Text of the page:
1968. The violent deaths of RFK and MLK, Jr; Rowan & Martin’s “Laugh-In”; the Tet Offensive in South Vietnam; the repeal of the Gold Standard; Green Bay and the Super Bowl; Lyndon Johnson’s signature on the Civil Rights Act; Richard M. Nixon; Johnny Cash at Folsom Prison; “Hair” on Broadway; the “White Album”; “The Graduate”; “Hey Jude”; “Born to Be Wild”; “Love Child”; “Mrs. Robinson”; and…”Honey.”
Yep, in 1968, the country-pop song, “Honey,” written by Bobby Russell and performed by Bobby Goldsboro, sold more than 1 million copies and was number 1 on the US charts for 4 weeks.
“See the tree how big it’s grown” was the stuck-in-your-head-forever first line to the tearjerker ballad about a young woman who dies an unspecified and untimely death.
And Bobby Goldsboro? The Alabama native never had another hit as big as “Honey” (1964’s “See the Funny Little Clown” was close), but he continued to record and write songs and he remained popular on the country charts. In 1969 his composition, “With Pen in Hand,” another tearjerker, was a Top 40 hit for adult contemporary singer Vikki Carr. In 1973 he himself had a Top 20 hit with “Summer (The First Time)” a typically-male self-obsessed song about sex with an older woman. From 1973 to 1975 he even had his own TV variety show.
Goldsboro discontinued performing during the 1980s. The guy who had the funky 1970s moptop hairdo is now 70 years old, continues to be involved with music, and as an artist, sells paintings on his website.
In 1985, a sinfully cheerful love song called “Walking On Sunshine” hit the radio waves, hopped up to number 9 on the US charts. It was a worldwide best seller as well.
The tune was a hit for the band Katrina and the Waves (named for the lead vocalist Katrina Leskanich). This song was a particular favorite of mine — it was a great drivin’-around, bein’-in-love kind of song. I recall owning the cassette tape of the full-album release, but I only listened to that one song. Apparently so did mostly everyone else. Despite successful sales and touring, the group’s second album never took off.
They continued to record throughout the ’90s however, most notably in 1990, when they recorded the song “We Gotta Get Out of This Place” along with Eric Burden for the TV show “China Beach.”
The band also had a brief comeback in 1997 when they won a song contest in the UK with “Love Shine A Light.”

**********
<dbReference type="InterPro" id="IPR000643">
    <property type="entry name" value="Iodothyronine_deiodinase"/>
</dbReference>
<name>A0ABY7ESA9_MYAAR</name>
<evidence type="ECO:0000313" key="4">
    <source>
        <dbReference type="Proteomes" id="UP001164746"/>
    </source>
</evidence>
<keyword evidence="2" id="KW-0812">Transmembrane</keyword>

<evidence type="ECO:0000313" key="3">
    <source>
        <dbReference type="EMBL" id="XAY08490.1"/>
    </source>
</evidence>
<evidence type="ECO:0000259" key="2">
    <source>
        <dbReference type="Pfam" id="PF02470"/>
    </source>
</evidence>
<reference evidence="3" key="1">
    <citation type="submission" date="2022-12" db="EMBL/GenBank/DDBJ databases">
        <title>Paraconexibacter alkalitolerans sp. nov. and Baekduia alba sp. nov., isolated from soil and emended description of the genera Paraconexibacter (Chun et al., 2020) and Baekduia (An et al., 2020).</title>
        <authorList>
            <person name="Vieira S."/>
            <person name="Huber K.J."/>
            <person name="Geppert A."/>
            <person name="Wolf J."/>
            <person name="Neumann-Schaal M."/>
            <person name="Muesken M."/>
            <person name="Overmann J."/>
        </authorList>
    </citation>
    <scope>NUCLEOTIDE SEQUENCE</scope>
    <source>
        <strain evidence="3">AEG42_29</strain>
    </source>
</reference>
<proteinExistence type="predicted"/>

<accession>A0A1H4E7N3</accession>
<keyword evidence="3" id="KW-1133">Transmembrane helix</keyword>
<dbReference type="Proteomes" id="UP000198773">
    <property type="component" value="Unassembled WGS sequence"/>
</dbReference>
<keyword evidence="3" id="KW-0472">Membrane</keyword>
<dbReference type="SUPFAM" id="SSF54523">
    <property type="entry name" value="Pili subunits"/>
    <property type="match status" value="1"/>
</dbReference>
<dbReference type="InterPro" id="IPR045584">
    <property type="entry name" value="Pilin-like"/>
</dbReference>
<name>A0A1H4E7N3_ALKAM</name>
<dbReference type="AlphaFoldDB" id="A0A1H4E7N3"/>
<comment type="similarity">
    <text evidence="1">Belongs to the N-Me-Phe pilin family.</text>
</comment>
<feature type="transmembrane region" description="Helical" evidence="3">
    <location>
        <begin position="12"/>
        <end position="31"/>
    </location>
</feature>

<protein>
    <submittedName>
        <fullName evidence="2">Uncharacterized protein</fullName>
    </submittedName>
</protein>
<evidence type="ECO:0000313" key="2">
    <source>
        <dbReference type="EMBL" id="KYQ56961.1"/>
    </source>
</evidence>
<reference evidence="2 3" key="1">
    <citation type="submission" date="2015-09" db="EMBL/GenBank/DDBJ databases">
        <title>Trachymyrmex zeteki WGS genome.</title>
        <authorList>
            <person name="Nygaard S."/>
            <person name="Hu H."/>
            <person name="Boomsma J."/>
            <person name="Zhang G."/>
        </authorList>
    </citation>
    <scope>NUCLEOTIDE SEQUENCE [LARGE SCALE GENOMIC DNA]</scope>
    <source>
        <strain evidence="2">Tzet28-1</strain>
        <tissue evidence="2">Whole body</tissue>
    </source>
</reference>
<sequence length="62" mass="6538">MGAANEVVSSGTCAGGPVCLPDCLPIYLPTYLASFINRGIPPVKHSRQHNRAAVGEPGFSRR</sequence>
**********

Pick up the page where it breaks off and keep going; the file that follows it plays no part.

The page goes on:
The band dissolved not long after that. The year 2010 marked the 25th anniversary of “Walking On Sunshine.” I still remember what was going on in my life in 1985 when that happy-go-lucky song was part of my background music.
Anyone who loved “The Mary Tyler Moore Show” during the 1970s like I did probably can never forget the theme song that launched Mary’s hat into the air for 7 seasons. But who was that guy singing “you’re gonna make it after all” for all those years?
Sonny Curtis, born in 1937 in Meadow, Texas, was primarily a country/pop singer-songwriter. He recorded 7 albums between 1964 and 1987 and released 23 singles. He wrote the old country-pop classic “I Fought the Law” and co-wrote another bouncy tune, “The Straight Life” with Bobby Goldsboro.
But “Love Is All Around” remains his most well-known song. And how could it be otherwise? It is inextricably linked to one of the most beloved TV shows of all time.
In 1991, Sonny Curtis was inducted into the Nashville Songwriters Hall of Fame.
Speaking of theme songs…. The words and melody of “Searchin’ My Soul” greeted fans of the TV show “Ally McBeal” for 5 seasons, 1997-2002. Vonda Shepard was the previously unknown singer-songwriter who belted out the song each week while images of quirky characters who worked for the law firm of “Cage and Fish” flashed across the screen.
Shepard appeared in all 5 seasons of the show, singing and playing guitar and piano in the law firm’s bar/dance hangout. In real life she is, well…a singer-songwriter who plays guitar and piano. During the time that she was on the show, she recorded 2 soundtrack albums. In 2004 she married and in 2006 had her first child.
She may be out of the limelight for now perhaps, but who can ever forget Ally McBeal searchin’ her soul with such depressing gusto or wiggling her skinny, mini-skirted butt along the streets of Boston with Vonda singing “I know something about love” (from the song “Tell Him”) in the background?
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